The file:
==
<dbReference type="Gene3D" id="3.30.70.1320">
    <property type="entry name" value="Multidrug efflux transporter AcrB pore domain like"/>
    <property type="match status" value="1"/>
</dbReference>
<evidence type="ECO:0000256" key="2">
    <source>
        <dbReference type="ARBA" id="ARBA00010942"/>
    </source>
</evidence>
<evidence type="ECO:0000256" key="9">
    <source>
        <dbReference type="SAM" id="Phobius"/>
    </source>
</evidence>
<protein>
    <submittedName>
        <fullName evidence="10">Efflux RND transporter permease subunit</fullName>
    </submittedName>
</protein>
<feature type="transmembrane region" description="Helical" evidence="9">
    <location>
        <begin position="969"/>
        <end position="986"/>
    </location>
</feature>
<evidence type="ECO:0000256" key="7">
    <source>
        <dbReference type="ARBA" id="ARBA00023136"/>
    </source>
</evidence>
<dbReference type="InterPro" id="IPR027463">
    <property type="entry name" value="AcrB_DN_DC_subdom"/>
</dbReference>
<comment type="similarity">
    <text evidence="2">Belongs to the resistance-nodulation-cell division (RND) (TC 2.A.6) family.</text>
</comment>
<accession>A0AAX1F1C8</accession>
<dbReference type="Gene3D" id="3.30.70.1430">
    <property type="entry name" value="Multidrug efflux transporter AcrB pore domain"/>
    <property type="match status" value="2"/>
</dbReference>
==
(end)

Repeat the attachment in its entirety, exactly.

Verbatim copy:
<dbReference type="Gene3D" id="3.30.70.1320">
    <property type="entry name" value="Multidrug efflux transporter AcrB pore domain like"/>
    <property type="match status" value="1"/>
</dbReference>
<evidence type="ECO:0000256" key="2">
    <source>
        <dbReference type="ARBA" id="ARBA00010942"/>
    </source>
</evidence>
<evidence type="ECO:0000256" key="9">
    <source>
        <dbReference type="SAM" id="Phobius"/>
    </source>
</evidence>
<protein>
    <submittedName>
        <fullName evidence="10">Efflux RND transporter permease subunit</fullName>
    </submittedName>
</protein>
<feature type="transmembrane region" description="Helical" evidence="9">
    <location>
        <begin position="969"/>
        <end position="986"/>
    </location>
</feature>
<evidence type="ECO:0000256" key="7">
    <source>
        <dbReference type="ARBA" id="ARBA00023136"/>
    </source>
</evidence>
<dbReference type="InterPro" id="IPR027463">
    <property type="entry name" value="AcrB_DN_DC_subdom"/>
</dbReference>
<comment type="similarity">
    <text evidence="2">Belongs to the resistance-nodulation-cell division (RND) (TC 2.A.6) family.</text>
</comment>
<accession>A0AAX1F1C8</accession>
<dbReference type="Gene3D" id="3.30.70.1430">
    <property type="entry name" value="Multidrug efflux transporter AcrB pore domain"/>
    <property type="match status" value="2"/>
</dbReference>